Thursday, August 26, 2010

What does the data say?

Michael Medved argues that the mass media offers a "melodramatic (and highly partisan) storyline" amounting to a "misleading simplification of the historical record" regarding the economy. He continues, [emphasis mine]
Indeed, looking at the data, it would be more accurate to talk about the "Gingrich boom" and the "Pelosi collapse," than to rant so endlessly about the "Clinton boom" and the "Bush collapse."

Official U.S. government figures show that the two presidents each experienced decisive turning points that shifted the fiscal fate of the nation when voters in midterm elections rejected the party in power.

In Clinton's case, the "Republican Revolution" of 1994 saved his floundering presidency and brought about his reputation for savvy financial management. For George W. Bush, however, the 2006 triumph of Pelosi's Democrats (based largely on Iraq war disillusionment) led straight to disaster, turning a president with a solid economic record into a symbol of catastrophic collapse.

During the first two years of Clinton's term of office, while Democrats enjoyed overwhelming majorities in both houses of Congress, the average unemployment was rate 6.5 percent -- even worse than the 6.3 percent four-year average of his predecessor, George H.W. Bush, who'd been voted out of office because of economic hard times. Following the 1994 GOP congressional takeover (for the first time in 40 years), business conditions dramatically improved, with the unemployment rate declining to an average of 4.77 percent (during the six years the Republicans and Clinton exercised divided rule).

The deficit picture also brightened after tight-fisted Newt Gingrich and his allies captured 53 Democratic House seats and took the initiative on government spending. During two years of all-Democratic rule (1993-94), the federal deficit averaged 3.35 percent of the gross domestic product, but the subsequent six years (under GOP congressional leadership) brought deficits averaging less than zero -- with surpluses from 1998 through 2001.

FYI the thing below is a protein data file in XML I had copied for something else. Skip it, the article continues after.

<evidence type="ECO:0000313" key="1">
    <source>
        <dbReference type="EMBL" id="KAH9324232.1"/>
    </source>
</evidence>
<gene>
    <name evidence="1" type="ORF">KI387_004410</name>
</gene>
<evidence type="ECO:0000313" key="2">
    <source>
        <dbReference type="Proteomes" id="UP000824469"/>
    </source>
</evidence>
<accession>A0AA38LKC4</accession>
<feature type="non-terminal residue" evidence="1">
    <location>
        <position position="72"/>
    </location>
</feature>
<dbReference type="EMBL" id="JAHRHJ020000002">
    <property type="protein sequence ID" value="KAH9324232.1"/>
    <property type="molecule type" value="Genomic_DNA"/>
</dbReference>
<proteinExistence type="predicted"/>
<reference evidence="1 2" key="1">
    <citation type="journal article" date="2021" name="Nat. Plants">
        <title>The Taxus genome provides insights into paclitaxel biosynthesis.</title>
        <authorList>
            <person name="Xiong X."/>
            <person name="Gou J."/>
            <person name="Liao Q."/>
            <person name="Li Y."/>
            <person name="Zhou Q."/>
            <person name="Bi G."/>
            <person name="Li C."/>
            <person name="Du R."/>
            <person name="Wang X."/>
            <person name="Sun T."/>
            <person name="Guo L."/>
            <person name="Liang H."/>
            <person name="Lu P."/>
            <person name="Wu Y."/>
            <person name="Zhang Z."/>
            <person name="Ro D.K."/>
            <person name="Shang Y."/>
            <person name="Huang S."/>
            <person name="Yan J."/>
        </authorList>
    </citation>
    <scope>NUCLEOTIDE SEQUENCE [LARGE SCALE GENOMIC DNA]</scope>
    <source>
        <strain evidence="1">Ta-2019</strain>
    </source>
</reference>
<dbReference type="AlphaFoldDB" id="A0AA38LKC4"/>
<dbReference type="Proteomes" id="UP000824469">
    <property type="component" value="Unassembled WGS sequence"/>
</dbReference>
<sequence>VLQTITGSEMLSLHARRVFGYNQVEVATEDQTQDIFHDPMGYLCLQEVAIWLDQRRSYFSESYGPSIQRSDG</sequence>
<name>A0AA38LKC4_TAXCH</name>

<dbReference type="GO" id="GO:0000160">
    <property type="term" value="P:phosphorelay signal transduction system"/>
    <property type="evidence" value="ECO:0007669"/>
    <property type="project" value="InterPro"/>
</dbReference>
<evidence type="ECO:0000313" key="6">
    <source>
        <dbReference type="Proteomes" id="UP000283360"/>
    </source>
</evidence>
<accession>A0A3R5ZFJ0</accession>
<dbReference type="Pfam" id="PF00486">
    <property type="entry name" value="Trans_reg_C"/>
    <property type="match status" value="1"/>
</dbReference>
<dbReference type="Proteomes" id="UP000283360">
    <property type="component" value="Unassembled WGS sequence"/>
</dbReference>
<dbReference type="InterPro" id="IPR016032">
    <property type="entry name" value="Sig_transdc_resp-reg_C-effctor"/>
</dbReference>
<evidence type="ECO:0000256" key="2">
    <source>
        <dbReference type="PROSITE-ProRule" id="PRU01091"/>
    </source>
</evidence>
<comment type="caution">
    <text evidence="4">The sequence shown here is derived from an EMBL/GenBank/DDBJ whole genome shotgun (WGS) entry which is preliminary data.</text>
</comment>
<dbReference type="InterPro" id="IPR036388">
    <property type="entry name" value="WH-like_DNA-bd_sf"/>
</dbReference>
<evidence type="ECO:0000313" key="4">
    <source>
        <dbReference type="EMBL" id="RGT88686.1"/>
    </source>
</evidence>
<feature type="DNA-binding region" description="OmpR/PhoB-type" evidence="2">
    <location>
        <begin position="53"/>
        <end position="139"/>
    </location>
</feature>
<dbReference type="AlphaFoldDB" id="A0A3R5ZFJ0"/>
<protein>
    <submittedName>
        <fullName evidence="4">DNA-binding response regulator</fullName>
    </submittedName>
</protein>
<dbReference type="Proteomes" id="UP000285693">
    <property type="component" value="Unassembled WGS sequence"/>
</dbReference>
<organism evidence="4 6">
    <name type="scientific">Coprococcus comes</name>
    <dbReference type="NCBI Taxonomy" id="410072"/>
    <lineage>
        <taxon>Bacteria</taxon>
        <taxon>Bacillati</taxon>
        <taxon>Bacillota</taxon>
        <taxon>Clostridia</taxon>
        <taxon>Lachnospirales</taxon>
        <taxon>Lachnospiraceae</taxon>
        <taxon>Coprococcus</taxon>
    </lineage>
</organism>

Some commentators suggest that these figures show that Washington works best when different parties control White House and Congress, but the 2006 midterm victory for Democrats during George W. Bush's presidency spelled economic calamity.

In W's first six years, with his GOP allies dominating Capitol Hill, Bush deficits averaged 1.91 percent of the GDP -- well below the 60-year postwar average. After House Speaker Nancy Pelosi, D-Calif., and Sen. Majority Leader Harry Reid, D-Nev., brought their free- spending ways to House and Senate, deficits soared to a dangerous 4.74 percent over the next two years -- and continued to skyrocket to a projected (and appalling) 10.27 percent for the first two years of Obama.

The unemployment rate went from an average of 5.29 percent during Bush's first six years (with Republican majorities) to 6.57 percent after the Dems came to power -- and an excruciating 9.4 percent (average) during the first 18 months of Obama.

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